BRIEF DESCRIPTION OF THE DRAWINGS
These and other features, aspects and advantages of the present invention are better understood when the following detailed description of the invention is read with reference to the accompanying drawings, in which:
FIG. 1 is a perspective view of a TIA FOCIS 5 compliant MTP connector as is known in the art.
FIG. 2 is a perspective view of a prior art multi-fiber connector that does not include clearance for an MTP connector ferrule holder surround.
FIG. 3 is a side cross-sectional view of the MTP connector of FIG. 1 and the connector of FIG. 2 shown in attempted engagement with structural interference.
FIG. 4 is a perspective view of a multi-fiber connector including a pocket for clearance of an MTP connector ferrule surround.
FIG. 5 is a side cross-sectional view of the MTP connector of FIG. 1 and the connector of FIG. 4 shown engaged and without structural interference.
FIG. 6 is a cut-away perspective view of an adapter assembly with a loaded MTP connector.
FIG. 7 is a perspective view of an adapter assembly having structure for reducing side-loading and other mechanical forces placed upon a connector.
FIG. 8 is a top view of the MTP connector and connector of FIG. 4 shown loaded into the adapter assembly of FIG. 7.
DETAILED DESCRIPTION OF THE PREFERRED EMBODIMENTS
The present invention will now be described more fully hereinafter with reference to the accompanying drawings in which exemplary embodiments of the invention are shown. However, this invention may be embodied in many different forms and should not be construed as limited to the embodiments set forth herein. These exemplary embodiments are provided so that this disclosure will be both thorough and complete, and will fully convey the scope of the invention to those skilled in the art. Like reference numbers refer to like elements throughout the various drawings.
An adapter assembly as described herein refers to structure for optically connecting optical fibers within a communications network. An adapter of the present invention may be designed such that it may be utilized for indoor or outdoor connections, mounted within a wall of an enclosure, closure, housing or other structure defining a wall or port through which one or more optical fibers are typically interconnected. An adapter assembly of the present invention may also be mounted within a network connection terminal, pedestal, network interface device or like structure. An adapter assembly of the present invention may also be a stand-alone component, such as an in-line adapter.
An adapter assembly of the present invention typically receives connectors, also referred to herein as "plug assemblies." A connector includes the structure mounted upon the end of a fiber optic cable including at least one optical fiber. Fiber optic cables of the present invention may be referred to as "drop cables" and the term is used to generically describe all types of fiber optic cables such as, but not limited to, distribution cables, drop cables, dielectric cables, tether cables and armored drop cables. It is envisioned that the drop cable may include any number of optical fibers. Particular components of the adapter assemblies and connectors described herein may be modified to accommodate different drop cable types. As used herein, the term "optical fiber" is intended to include all types of single mode and multi-mode light waveguides, including one or more bare optical fibers, coated optical fibers, loose-tube optical fibers, tight-buffered optical fibers, ribbonized optical fibers, bend performance optical fibers, bend insensitive optical fibers, nanostrucutred optical fibers or any other expedient for transmitting light signals.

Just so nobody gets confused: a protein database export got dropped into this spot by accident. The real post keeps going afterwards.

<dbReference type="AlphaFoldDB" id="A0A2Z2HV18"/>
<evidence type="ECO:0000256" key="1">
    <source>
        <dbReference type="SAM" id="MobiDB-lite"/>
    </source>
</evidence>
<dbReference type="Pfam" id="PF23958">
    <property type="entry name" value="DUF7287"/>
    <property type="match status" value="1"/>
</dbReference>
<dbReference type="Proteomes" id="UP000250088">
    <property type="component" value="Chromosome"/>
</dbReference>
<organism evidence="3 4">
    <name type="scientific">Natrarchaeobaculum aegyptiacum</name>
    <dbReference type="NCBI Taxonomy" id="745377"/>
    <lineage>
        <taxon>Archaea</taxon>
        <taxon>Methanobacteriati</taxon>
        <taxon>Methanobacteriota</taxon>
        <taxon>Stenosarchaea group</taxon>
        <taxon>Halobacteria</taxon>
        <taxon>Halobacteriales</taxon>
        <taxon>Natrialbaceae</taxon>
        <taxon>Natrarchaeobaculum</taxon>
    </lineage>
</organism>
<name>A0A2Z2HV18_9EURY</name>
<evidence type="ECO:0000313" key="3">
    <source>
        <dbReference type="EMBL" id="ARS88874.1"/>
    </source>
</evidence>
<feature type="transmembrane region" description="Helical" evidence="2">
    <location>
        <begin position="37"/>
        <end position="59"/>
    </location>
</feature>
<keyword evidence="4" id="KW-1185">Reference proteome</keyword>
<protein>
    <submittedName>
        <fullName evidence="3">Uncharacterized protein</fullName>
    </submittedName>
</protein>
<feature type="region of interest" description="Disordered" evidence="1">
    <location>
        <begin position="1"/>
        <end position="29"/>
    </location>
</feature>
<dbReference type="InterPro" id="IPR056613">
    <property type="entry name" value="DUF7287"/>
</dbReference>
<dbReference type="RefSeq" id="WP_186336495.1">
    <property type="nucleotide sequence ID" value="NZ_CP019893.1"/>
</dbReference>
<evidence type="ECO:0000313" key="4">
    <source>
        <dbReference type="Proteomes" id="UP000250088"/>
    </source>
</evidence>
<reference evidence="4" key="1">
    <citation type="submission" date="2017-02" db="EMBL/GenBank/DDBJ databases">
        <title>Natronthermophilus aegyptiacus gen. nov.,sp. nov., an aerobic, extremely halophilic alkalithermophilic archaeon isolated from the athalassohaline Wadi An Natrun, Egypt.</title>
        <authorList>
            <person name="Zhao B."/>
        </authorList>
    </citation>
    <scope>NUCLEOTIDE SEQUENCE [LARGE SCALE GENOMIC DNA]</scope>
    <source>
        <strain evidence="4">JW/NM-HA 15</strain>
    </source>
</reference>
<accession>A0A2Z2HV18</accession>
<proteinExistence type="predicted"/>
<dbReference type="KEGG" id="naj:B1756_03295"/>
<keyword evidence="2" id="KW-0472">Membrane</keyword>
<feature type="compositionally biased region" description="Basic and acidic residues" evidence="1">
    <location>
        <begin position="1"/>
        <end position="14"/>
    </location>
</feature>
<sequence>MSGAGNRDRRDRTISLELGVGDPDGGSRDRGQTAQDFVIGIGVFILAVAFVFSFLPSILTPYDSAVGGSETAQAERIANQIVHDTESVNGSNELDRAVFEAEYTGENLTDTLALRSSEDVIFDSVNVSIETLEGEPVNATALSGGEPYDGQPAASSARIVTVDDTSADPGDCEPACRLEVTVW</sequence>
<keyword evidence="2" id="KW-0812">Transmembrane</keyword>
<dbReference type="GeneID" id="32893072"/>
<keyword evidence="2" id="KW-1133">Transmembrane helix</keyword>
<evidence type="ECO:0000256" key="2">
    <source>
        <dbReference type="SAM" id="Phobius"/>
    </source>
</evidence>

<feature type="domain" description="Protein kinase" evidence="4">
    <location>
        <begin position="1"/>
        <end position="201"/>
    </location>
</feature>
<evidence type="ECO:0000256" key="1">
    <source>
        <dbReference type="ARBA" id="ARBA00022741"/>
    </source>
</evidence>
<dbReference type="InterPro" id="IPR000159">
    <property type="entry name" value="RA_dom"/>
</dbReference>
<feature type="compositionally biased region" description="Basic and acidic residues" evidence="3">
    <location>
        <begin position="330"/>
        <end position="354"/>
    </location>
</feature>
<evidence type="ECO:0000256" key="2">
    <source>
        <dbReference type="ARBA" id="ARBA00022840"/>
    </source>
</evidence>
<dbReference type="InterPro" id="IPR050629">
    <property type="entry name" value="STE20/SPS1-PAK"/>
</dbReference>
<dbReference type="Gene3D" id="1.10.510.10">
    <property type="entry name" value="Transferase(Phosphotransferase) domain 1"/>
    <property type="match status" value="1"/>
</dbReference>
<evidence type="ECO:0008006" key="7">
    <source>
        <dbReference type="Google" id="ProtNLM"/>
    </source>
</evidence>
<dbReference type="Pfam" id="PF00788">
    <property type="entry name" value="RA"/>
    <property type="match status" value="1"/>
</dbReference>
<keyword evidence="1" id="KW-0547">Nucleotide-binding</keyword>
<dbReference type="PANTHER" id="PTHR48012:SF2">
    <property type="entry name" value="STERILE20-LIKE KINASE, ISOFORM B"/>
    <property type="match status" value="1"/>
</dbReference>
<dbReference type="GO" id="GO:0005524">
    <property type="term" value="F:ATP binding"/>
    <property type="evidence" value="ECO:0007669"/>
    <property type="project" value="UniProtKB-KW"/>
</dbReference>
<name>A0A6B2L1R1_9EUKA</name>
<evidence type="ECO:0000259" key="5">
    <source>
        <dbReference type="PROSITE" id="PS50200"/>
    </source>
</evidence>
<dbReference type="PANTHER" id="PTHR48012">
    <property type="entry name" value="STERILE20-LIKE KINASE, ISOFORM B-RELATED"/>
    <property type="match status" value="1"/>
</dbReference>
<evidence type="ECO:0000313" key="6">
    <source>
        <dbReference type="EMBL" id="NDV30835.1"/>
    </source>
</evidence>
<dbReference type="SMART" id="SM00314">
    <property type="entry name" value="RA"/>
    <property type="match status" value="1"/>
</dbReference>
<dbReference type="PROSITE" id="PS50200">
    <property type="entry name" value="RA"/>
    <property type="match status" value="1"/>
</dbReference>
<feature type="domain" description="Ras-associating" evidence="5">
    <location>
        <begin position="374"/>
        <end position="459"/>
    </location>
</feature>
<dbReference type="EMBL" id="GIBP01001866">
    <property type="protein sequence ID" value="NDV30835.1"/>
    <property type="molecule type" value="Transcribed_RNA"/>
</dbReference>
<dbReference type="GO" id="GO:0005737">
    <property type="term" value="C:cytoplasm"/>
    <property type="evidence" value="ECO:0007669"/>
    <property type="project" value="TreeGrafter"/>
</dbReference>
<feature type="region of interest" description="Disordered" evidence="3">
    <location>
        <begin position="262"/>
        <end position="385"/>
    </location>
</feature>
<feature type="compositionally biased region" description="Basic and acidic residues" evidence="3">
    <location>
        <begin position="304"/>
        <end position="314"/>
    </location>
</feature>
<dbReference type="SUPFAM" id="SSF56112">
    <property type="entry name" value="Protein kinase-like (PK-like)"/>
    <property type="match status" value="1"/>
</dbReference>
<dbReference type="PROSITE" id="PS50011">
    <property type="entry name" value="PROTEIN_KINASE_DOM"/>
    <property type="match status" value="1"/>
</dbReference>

As used herein, the term "MTP connector" refers to a multi-fiber connector that contains up to twelve optical fibers within a single ferrule. The design allows the use of ribbonized fiber to achieve very high density. TIA/EIA-604-5, Fiber Optic Intermateability Standard, Type MPO (FOCIS 5) describes the dimensions and tolerances required for intermateability between manufacturers' products. Connectors and adapters from different manufacturers that are compliant to this document are capable of intermating. "MPO" is a generic name for the MTP connector, and MPO and MTP connectors that are compliant to FOCIS 5 can intermate. Other twelve-fiber connector types that are not compliant to FOCIS 5 are not intermateable with MTP/MPO connectors or adapters. IEC 1754-7/A2, Fiber Optic Connector Interfaces Part 7: Type MPO Connector Family provides similar information for the international market. The MTP connector as described herein typically includes four, eight or twelve fiber varieties, among others. MTP end faces are aligned using precise guide pins. One connector has guide pins and the other has corresponding guide pin holes.
Referring to FIG. 4, a multi-fiber connector 80 in accordance with one embodiment of the present invention is shown. The connector 80 includes a housing 82 having a generally cylindrical cross-section that defines an internal cavity and a predetermined internal geometry. The housing 82 further defines a key slot 84 positioned about one end of the housing for receiving a key of a receptacle, receiver, adapter or other structure to which the connector is engaged. The key provides for proper orientation and may also act as an exclusion feature. The housing 82 is attached to a coupling nut 86 that is used to secure the connector 80 to the receptacle, receiver, adapter or another connector. As shown, the coupling nut 86 is internally threaded and threadably engages an external threading. The connector 80 further includes a multi-fiber ferrule 90 maintained within. The multi-fiber ferrule may be any known multi-fiber ferrule and as shown, has a generally rectangular cross-section and a guide pin and fiber bores. Although not shown, the connector 80 may further include a ferrule holder and a biasing member, as well as other components.